That said, one does learn quite a lot of elfin lore from Kirk. He relates stories of cruel mischief, tells of the fairies’ wicked habit of carrying away new mothers to act as wet nurses to fairy infants, recalls tales as well of their frequent benignity, discourses on the moral character of the “subterranean people,” explains how each of us is attended through life by an ethereal double who sometimes lingers on in this world after we die, and so on. These beings are, says Kirk, nothing but those elemental guardians of the nations who, according to the New Testament, have been appointed as wardens in the earth, but who frequently forget their roles and resist the sway of God. They are dangerous, but not evil; they are, rather, morally neutral, like the forces of material nature.
One aspect of Kirk’s investigations I find especially interesting is the purely autochthonous quality he ascribes to the second sight. Once removed from his native heath, says Kirk, a prophet loses the virtue that allows him to see the other world, and he becomes as blind to preternatural presences as any other mortal. He is like Antaeus raised up off the earth. Not only is every fairy a genius loci, every seer is a vates loci with a strictly limited charter. And the reason it pleases me to learn this is that it allows me to offer a riposte to an English friend of mine—a famous theologian whose name (which is John Milbank) I should probably withhold—who has quite a keen interest in fairies, and who regards it as a signal mark of the spiritual inferiority of America that its woods and dells, mountains, and streams, are devoid of such creatures.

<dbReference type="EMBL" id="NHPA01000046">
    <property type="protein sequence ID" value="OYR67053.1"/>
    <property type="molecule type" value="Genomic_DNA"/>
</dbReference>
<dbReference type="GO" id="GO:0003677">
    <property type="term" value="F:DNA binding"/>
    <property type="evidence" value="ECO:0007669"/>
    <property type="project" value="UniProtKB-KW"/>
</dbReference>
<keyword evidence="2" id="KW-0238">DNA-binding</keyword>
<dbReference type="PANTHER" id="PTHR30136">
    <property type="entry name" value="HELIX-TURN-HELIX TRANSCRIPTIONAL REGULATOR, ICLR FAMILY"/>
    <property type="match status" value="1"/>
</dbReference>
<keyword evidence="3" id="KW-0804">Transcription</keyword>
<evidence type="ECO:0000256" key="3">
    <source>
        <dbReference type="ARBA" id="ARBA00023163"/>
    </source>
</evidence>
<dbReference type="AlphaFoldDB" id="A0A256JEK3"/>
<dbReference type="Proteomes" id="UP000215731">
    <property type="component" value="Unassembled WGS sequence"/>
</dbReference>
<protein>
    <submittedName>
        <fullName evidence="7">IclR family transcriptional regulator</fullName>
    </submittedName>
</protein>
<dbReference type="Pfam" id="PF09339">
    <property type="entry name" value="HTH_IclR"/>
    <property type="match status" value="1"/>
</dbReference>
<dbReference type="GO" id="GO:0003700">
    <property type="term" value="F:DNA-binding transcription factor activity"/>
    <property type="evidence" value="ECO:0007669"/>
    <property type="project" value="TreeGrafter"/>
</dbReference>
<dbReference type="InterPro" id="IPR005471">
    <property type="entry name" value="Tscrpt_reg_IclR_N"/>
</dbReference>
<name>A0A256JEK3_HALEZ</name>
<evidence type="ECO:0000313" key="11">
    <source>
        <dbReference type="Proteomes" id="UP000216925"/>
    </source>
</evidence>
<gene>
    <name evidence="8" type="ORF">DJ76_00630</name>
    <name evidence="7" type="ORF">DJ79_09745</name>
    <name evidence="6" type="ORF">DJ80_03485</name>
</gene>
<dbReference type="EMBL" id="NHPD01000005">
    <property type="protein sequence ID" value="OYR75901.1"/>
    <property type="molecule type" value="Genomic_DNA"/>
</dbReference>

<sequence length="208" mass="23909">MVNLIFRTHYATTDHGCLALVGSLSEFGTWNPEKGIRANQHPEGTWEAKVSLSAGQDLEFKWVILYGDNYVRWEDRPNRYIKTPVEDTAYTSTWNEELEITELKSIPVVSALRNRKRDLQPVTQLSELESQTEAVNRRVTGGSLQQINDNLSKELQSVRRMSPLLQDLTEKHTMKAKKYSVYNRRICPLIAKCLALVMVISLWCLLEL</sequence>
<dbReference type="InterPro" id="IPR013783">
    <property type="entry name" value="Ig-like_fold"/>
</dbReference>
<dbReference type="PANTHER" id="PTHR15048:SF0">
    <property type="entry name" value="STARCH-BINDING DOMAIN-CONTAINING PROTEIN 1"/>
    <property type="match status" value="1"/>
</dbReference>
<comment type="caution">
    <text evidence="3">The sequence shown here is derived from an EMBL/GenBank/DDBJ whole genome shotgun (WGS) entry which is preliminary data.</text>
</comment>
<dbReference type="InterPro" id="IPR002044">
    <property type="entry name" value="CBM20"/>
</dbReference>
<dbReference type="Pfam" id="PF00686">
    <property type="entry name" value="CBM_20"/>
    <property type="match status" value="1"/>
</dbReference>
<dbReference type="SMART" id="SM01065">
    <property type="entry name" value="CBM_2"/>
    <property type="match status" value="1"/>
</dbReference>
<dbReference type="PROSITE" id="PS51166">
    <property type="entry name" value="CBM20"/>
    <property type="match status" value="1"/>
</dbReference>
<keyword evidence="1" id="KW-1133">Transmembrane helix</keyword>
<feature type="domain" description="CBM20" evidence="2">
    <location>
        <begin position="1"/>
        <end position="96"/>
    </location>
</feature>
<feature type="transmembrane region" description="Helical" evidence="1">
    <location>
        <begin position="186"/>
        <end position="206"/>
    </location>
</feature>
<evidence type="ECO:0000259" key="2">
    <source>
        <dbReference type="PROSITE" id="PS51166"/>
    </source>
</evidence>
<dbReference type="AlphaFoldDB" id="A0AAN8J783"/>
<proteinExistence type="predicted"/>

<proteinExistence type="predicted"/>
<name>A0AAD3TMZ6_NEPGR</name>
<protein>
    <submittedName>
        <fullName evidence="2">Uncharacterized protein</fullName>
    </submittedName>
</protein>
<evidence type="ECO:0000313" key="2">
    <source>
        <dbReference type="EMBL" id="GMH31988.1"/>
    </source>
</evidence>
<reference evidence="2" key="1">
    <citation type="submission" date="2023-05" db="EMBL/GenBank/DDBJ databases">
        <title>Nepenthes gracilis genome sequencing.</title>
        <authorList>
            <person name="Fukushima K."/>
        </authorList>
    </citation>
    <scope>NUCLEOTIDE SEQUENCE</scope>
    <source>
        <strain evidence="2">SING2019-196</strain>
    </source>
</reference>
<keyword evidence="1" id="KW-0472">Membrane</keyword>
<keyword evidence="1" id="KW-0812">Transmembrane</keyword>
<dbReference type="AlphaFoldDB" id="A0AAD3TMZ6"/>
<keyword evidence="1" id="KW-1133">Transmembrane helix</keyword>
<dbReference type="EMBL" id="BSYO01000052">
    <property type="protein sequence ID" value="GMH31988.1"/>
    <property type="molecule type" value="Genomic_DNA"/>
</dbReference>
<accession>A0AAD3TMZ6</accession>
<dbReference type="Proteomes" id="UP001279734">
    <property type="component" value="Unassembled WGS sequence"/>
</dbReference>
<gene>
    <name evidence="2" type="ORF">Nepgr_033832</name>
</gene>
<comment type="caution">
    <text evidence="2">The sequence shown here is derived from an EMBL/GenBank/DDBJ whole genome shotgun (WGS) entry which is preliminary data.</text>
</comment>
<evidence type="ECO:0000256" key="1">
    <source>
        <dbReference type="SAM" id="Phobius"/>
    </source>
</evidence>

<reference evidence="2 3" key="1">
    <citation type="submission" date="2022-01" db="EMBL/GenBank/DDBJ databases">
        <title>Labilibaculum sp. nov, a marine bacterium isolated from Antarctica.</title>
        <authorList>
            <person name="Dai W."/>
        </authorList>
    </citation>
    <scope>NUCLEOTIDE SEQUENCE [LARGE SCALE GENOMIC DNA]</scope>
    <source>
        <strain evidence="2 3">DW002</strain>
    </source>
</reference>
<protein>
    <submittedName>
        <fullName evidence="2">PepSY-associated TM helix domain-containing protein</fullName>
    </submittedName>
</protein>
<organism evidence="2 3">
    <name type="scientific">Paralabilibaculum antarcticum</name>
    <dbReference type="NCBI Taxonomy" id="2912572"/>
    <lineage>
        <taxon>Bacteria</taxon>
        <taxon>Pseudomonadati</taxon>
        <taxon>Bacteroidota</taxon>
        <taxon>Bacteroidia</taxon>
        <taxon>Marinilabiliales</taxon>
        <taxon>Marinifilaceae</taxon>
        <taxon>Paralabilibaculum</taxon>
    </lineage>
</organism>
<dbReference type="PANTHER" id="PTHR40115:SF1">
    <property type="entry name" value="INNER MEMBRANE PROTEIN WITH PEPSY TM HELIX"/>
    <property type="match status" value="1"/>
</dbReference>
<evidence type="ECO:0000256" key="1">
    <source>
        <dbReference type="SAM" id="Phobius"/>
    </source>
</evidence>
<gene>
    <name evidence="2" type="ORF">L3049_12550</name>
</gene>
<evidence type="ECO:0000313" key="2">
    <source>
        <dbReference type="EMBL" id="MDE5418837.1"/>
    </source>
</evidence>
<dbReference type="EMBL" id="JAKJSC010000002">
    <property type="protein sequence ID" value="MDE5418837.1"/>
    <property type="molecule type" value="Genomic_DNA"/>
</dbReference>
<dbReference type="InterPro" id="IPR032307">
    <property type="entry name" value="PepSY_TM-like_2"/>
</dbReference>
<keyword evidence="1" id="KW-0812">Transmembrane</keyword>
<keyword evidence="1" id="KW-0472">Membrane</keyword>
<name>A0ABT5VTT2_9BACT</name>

In proof of this, he once cited to me the report of some English traveler in the New World who sent back a dispatch from Newfoundland (or somewhere like that) complaining that there were no fairies to be found in these desolate climes. But, ah no, I can say (having read Kirk), of course some displaced sassenach wandering in the woods of North America would be able to perceive none of their ethereal inhabitants, as any faculty he might have had for seeing them would have deserted him. And, anyway, anyone familiar with the Native lore of the Americas knows that multitudes of dangerous and beneficent manitous haunt or haunted these lands. They may lack some of the winsome charm of their European counterparts, not having been exposed to centuries of Greco-Roman and Christian civilization; and they may therefore be somewhat more Titanic than Olympian in their general character and deportment; but they certainly do not merit disdain or a refusal to acknowledge their existence.
Anyway, so as not to wax too facetious, let me make three observations about Kirk, and then a final observation about his way of seeing the world.
First, it is certainly the case that he undertook his researches into folklore out of a genuine interest in the traditions of the Celtic north, and also out of what appears to be a deep conviction that those traditions touch upon a real dimension of vital intelligence or intelligences residing in the world all about us, occasionally visible and audible to us, but for the most part outside the reach of our dull, earthbound senses.